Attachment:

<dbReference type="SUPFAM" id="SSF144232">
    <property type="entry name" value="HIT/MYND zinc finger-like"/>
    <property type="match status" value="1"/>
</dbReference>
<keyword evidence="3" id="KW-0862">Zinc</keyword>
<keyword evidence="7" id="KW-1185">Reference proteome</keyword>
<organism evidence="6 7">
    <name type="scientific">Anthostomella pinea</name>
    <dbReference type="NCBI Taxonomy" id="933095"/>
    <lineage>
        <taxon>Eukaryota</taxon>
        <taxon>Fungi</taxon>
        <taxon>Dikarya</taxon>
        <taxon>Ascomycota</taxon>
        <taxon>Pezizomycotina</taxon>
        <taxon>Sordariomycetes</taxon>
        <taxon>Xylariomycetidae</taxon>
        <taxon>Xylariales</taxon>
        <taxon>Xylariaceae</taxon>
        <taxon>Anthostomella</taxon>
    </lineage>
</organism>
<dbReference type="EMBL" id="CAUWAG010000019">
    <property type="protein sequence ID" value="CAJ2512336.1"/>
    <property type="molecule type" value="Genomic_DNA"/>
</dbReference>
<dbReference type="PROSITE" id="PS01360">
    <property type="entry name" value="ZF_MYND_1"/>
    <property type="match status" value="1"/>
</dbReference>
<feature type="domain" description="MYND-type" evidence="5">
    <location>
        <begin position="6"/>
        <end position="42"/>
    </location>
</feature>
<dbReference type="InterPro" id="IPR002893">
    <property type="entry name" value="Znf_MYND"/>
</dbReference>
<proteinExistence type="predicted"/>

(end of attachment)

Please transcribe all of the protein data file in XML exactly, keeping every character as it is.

<dbReference type="SUPFAM" id="SSF144232">
    <property type="entry name" value="HIT/MYND zinc finger-like"/>
    <property type="match status" value="1"/>
</dbReference>
<keyword evidence="3" id="KW-0862">Zinc</keyword>
<keyword evidence="7" id="KW-1185">Reference proteome</keyword>
<organism evidence="6 7">
    <name type="scientific">Anthostomella pinea</name>
    <dbReference type="NCBI Taxonomy" id="933095"/>
    <lineage>
        <taxon>Eukaryota</taxon>
        <taxon>Fungi</taxon>
        <taxon>Dikarya</taxon>
        <taxon>Ascomycota</taxon>
        <taxon>Pezizomycotina</taxon>
        <taxon>Sordariomycetes</taxon>
        <taxon>Xylariomycetidae</taxon>
        <taxon>Xylariales</taxon>
        <taxon>Xylariaceae</taxon>
        <taxon>Anthostomella</taxon>
    </lineage>
</organism>
<dbReference type="EMBL" id="CAUWAG010000019">
    <property type="protein sequence ID" value="CAJ2512336.1"/>
    <property type="molecule type" value="Genomic_DNA"/>
</dbReference>
<dbReference type="PROSITE" id="PS01360">
    <property type="entry name" value="ZF_MYND_1"/>
    <property type="match status" value="1"/>
</dbReference>
<feature type="domain" description="MYND-type" evidence="5">
    <location>
        <begin position="6"/>
        <end position="42"/>
    </location>
</feature>
<dbReference type="InterPro" id="IPR002893">
    <property type="entry name" value="Znf_MYND"/>
</dbReference>
<proteinExistence type="predicted"/>